If you pay close attention to enterprise security – perhaps in a management role or on an IT team – you’ll likely have come across terms like “antivirus” and “endpoint.”
They are both important terms and represent vital security topics, but there is a lot of overlap between them. When you may need to make vital business decisions, it helps to know the difference between the two.
We’ve explained exactly how endpoint security and antivirus differ in this article, and we’ve also covered their similarities, benefits, and issues.
There is plenty of information elsewhere if you also want additional help with enterprise security. Head here to learn more about the differences between business and consumer antivirus, or click to find our guide on choosing the best antivirus for your business.
Defining Antivirus and Endpoint Security
More and more computer users are aware of anti-virus software, and for good reason. It’s been around for decades and is designed to detect, identify and remove malware, from viruses and worms to keyloggers and Trojans.
Antivirus software is used on consumer PCs and in simpler business setups, and they tend to use existing threat databases to deal with problems as they arise. And although they often have additional features, malware removal is their main task.
Endpoint security is a much larger area, and antivirus is just one part of it. An endpoint security system is a cloud-based platform that protects an entire network and all of its connected devices, from PCs and laptops to smartphones and tablets.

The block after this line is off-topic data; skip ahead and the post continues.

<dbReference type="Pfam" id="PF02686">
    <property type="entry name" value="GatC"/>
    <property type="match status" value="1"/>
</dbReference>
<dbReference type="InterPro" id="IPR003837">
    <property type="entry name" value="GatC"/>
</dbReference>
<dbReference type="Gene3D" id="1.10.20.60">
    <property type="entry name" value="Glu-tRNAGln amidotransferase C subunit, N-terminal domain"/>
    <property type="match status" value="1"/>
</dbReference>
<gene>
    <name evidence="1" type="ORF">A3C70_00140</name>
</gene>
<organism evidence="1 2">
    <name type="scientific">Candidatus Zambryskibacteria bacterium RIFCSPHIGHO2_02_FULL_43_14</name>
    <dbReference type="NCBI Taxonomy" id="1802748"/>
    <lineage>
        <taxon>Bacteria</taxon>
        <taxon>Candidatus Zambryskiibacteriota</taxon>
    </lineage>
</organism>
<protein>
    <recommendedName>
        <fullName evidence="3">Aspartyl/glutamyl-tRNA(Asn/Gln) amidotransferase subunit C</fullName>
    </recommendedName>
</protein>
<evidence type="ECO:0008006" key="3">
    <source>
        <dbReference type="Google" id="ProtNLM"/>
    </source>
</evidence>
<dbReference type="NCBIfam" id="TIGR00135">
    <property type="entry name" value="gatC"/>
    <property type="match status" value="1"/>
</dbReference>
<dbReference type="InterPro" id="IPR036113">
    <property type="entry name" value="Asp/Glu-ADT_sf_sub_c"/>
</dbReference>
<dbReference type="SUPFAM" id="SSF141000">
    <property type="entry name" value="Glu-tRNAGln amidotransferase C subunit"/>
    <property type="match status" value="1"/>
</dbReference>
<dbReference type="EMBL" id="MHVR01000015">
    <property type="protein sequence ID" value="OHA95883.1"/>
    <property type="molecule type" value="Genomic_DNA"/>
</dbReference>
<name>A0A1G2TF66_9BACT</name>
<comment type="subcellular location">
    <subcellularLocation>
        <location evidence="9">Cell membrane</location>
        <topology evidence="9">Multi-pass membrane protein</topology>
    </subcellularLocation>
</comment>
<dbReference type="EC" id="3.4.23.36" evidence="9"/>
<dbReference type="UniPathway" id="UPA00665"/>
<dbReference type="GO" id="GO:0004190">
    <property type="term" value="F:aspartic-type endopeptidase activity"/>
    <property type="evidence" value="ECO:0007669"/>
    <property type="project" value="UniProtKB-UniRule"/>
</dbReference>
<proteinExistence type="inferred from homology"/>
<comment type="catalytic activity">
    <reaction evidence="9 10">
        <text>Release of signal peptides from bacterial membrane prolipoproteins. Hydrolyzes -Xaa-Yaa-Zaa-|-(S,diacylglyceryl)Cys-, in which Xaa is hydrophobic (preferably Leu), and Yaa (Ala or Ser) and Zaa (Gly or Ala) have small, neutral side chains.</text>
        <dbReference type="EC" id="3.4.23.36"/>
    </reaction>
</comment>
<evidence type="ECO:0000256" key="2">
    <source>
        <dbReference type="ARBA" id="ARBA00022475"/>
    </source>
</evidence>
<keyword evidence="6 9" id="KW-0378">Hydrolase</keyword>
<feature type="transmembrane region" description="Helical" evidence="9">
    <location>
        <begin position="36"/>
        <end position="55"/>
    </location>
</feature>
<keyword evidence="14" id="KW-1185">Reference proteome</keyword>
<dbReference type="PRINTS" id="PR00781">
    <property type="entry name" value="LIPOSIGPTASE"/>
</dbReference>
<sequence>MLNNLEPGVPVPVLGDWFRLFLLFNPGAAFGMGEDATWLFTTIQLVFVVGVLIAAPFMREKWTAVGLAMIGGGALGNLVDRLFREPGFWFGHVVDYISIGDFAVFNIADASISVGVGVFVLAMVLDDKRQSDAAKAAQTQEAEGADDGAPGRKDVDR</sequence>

Endpoint systems include anti-virus modules along with other features, such as encryption, data protection, and intrusion detection. Endpoint systems are powerful, and an entire network of devices is typically managed from a single cloud-based control panel. They are therefore extremely useful for companies with more complex needs.
Consumer and small business antivirus products tend to use existing databases along with simpler machine learning and artificial intelligence features to detect known threats on your PC. They are capable of fending off well-known malware attacks, but they are generally not as good at dealing with unknowns and emerging issues without established signatures.
Any decent antivirus product will offer real-time, manual, and scheduled scanning for maximum versatility. You will receive alerts when issues are discovered and files will be isolated or deleted immediately.
A full antivirus application will often have additional features, such as email and download scanning and safe browsing tools. An antivirus tool will be easier to use than any endpoint solution, and it will be cheaper, but it’s not as powerful. If you want to use an antivirus on your business computers, it is best to purchase multiple licenses and install the application manually on your systems. You don’t get the cloud deployment options typically found in endpoints.
Dig into endpoint protection
Antivirus applications react to existing threats, while endpoint solutions are more complex and are proactive, so they can identify and deal with new and emerging issues before they become problematic.